Dental decay: more children being treated

Dental decay: more children being treated

ROCKY RIVER, OH (WOIO) - If pictures of decaying teeth don't disturb you, then the message should.

Dental decay is the number one chronic disease among children. Experts say it is five times more common than asthma

Dr. Sonja Jarmoszuk has been a pediatric dentist for more than a decade. She says she has plenty of patients who walk into her Rocky River office with good dental hygiene, but she also has patients whose teeth are rotting.

"Gross decay neglect and having the child taken to the hospital and general anesthesia done to take care of all the dental needs," Dr. Jarmoszuk explained.

Dr. Jarmoszuk says part of the problem is what the kids are eating and drinking.

Beverages loaded with sugar can be harmful to teeth.

She says healthy choices add up to better dental hygiene.

"Real fruit. An apple, a banana versus the prepackaged, processed fruit snacks or the fruit chews. Real is better, and water would be a better choice than the juice,"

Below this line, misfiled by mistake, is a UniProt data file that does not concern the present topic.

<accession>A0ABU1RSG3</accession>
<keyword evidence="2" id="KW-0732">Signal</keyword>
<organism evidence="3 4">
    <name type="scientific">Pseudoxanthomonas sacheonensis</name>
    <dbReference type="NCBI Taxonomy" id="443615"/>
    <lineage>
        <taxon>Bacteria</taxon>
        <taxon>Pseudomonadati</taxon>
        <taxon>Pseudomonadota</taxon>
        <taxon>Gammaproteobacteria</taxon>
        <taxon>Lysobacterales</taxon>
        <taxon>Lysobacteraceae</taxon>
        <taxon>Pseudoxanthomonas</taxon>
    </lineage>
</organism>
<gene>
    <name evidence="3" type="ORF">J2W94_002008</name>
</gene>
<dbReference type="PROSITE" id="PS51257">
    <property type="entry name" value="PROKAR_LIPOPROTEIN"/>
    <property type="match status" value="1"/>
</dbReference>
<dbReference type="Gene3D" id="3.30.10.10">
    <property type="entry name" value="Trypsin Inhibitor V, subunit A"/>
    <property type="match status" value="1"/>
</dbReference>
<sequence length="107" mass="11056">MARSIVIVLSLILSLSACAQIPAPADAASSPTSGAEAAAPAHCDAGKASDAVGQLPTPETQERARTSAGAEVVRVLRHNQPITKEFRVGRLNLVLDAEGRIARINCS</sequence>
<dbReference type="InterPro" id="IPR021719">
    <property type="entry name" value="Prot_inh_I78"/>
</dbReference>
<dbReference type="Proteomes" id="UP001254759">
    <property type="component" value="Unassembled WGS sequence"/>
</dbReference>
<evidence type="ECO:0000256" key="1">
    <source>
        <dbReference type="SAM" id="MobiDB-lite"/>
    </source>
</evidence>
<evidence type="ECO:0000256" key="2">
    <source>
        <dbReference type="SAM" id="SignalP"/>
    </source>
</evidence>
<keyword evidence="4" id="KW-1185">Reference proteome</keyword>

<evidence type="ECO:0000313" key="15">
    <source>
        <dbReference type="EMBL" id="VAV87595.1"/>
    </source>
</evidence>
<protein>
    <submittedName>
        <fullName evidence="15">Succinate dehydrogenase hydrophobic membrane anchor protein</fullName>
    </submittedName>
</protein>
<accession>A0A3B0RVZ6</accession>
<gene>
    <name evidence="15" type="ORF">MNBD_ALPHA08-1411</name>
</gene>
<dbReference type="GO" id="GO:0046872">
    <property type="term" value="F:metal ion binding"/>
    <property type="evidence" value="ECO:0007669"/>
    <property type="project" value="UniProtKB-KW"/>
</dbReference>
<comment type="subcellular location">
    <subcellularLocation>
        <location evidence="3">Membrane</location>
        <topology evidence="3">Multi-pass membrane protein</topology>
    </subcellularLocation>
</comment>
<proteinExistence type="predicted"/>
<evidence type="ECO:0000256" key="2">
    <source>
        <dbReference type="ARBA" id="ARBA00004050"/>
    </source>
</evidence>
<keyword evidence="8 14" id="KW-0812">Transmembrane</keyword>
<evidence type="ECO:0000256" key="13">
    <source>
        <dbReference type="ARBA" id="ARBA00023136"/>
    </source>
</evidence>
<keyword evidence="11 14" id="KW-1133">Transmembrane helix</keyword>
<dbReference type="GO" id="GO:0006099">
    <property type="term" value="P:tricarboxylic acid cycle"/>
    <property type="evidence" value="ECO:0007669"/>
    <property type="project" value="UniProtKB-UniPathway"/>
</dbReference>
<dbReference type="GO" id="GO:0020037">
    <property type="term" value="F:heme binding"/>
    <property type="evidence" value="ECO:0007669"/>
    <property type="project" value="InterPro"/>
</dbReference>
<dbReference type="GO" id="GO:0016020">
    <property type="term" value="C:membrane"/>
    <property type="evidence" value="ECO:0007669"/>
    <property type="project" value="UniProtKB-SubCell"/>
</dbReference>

Betsy Boetger sent that message to her kids early.

"Realizing my experiences as a child having a lot of dental work done and how unpleasant that was. So if you set a few guidelines for your kids they get used to making good choices," Boetger said.

"Are cavities good? No. How do you get cavities? You eat too much sugary stuff," said 6-year-old Jensen Boetger.

Dr. Jarmoszuk says by educating parents, their kids will have something to smile about.

"Skittles, Starburst, Airheads, Laffy Taffy, Now or Later, Gummy Bears, worms, fish, swedish fish, sticky, you get it," says Dr. Jarmoszuk.

Another tip: if you breastfeed or give your child bottled milk make sure to rinse their mouth with water to prevent decay.

Start taking them to the dentist at 12-months-old.

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